'It is clearly enunciated that one or more members of a Hindu undivided family may enter into a contractual relation in the nature of a partnership with a stranger and they qua the stranger become partners. The view expressed by the Judicial Committee was approved by this Court in Charandas Haridas v. Commissioner of Income-tax : 39ITR202(SC) .'
19. The position, therefore, is well-settled that there is no impediment in a HUF becoming a partner of a firm through its representative. Such a partnership will not be invalid or against law, but partnership being a relationship between persons who have agreed to share, the profits of a business carried on by all or any of them acting for all and the relationship of partnership being one that arises from a contract, the persons who come together in the partnership will be recognised as between them as partners. In a case where one of the partners represents a HUF or is a trustee of a trust, the members of the family or the beneficiaries in the trust, as the case may be, cannot exercise rights which their representative can exercise as against the other partners. They cannot sue on behalf of against the other partners as if they are themselves the partners in the partnership firm. This is not say that they have no rights at all arising from the fact that the partner is their representative. They can make their representative accountable to them. They can seek to enforce his obligations and the representative will be bound to observe all obligation which a law casts on him as such representative. Where on of the partners is really representative of others, third parties are not barred from dealing with him in the representative capacity, for they are not parties to the contract of partnership. The Revenue is in no way precluded form dealing with the partner as a representative if he is one such, as for instance, where he is a 'karta' of a HUF. The income derived by him as a partner would really be income of the HUF and really derived by the a HUF. Of course, when the ITO has granted registration to the firm, the firm has to be assessed and the next logical step is to assess the partner taking into account also the income of the partners derived from the firm. In decided oning so, if the partner is receiving income, on behalf of a trust it is the trust that has to be assessed on that part of the income or in other words, he is to be assessed as a trustee and not in his individual capacity. If it is a HUF on behalf of which he receives the income, the partner being its representative, it is the income of the family which is ultimately to be assessed. The Revenue also cannot have a different case as it is seen that after determining the net divisible income of the firm for the year 1970-71 as Rs. 2,36,560, the ITO proceeds to pass an order under s. 184 granting registration to the firm for that year and further proceeds to pass an order under s. 158 as follows;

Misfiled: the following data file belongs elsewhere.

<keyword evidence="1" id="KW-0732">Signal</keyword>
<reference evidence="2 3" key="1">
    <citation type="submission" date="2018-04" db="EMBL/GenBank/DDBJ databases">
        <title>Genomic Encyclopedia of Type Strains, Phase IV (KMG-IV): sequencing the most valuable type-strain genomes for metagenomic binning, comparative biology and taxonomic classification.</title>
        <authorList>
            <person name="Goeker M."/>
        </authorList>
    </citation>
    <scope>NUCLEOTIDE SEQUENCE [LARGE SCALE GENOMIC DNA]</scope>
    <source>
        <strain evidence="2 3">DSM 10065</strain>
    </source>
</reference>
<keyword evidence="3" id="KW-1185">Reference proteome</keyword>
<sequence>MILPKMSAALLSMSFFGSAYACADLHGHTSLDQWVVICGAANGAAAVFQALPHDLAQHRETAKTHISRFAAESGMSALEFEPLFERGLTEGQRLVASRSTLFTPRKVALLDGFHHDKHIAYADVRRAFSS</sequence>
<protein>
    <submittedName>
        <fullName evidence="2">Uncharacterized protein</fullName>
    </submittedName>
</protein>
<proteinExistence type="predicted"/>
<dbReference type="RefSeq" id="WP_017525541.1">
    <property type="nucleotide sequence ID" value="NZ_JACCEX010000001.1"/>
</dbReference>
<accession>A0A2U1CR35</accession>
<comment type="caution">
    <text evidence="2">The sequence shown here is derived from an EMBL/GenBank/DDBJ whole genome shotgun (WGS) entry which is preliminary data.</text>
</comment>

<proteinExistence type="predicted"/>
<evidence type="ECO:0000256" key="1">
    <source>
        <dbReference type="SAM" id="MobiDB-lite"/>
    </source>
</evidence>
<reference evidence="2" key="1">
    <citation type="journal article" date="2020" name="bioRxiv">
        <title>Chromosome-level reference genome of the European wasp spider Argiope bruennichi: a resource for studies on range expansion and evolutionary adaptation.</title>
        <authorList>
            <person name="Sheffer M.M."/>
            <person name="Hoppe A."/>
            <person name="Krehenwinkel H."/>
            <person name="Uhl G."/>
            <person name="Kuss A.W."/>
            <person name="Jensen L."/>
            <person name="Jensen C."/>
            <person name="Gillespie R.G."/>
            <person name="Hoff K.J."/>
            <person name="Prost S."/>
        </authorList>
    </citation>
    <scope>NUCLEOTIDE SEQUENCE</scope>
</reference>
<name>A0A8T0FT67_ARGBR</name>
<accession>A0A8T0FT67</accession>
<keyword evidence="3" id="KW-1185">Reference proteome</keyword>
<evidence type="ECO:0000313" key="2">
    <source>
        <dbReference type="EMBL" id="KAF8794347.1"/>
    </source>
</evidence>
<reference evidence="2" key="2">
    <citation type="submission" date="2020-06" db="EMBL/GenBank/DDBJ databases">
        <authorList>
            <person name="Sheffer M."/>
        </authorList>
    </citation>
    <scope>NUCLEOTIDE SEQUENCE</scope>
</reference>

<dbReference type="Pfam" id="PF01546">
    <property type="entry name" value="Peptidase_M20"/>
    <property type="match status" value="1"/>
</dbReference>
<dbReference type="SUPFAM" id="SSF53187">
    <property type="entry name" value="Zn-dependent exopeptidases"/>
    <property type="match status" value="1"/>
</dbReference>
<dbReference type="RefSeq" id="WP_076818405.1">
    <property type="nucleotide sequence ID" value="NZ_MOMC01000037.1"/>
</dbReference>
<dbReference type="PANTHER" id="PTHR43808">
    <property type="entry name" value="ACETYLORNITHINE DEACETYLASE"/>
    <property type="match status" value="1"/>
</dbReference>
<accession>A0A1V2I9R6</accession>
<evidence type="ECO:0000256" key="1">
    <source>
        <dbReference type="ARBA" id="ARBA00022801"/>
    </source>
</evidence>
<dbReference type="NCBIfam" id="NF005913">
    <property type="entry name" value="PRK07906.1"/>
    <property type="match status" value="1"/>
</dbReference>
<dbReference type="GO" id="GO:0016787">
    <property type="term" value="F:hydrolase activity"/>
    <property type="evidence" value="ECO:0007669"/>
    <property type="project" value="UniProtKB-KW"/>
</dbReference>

Total income is allocated amongst the partners as under :------------------------------------------------------------------------------Name of the assessee Profit Interest Total RF.-----------------------------------------------------------------------------Rs. Rs. Rs.1. Shri Chhotalal S. Virani, HUF1/4th 18,178 1,57,076 1,75,2542. Shri Priyavanda C. Virani, trustee ofShubba Trust 1/4th 18,178 2,258 20,4363. Shri Shubba C. Virani, TrusteeChhotalal Trust 1/4th 18,177 2,259 20,4364. Shri Sunanda C. Virani, Trustee ofPriyavanda Trust 1/4th 18,177 2,257 20,434-------- -------- --------Total 72,710 1,63,850 2,36,560------------------------------------------------------------------------------
20. Evidently Shri C. S. has been allocateed 1/4th of the profit and to that is added interest paid to Shri C. S.Virani in his 'individual' account as well as interest paid to the HUF and the total allocation is thus Rs. 1,75,254. Similar allocation is made for the next assessment year 1971-72 also seen from the order under s. 158 of the ITO which is reproduced hereinbelow :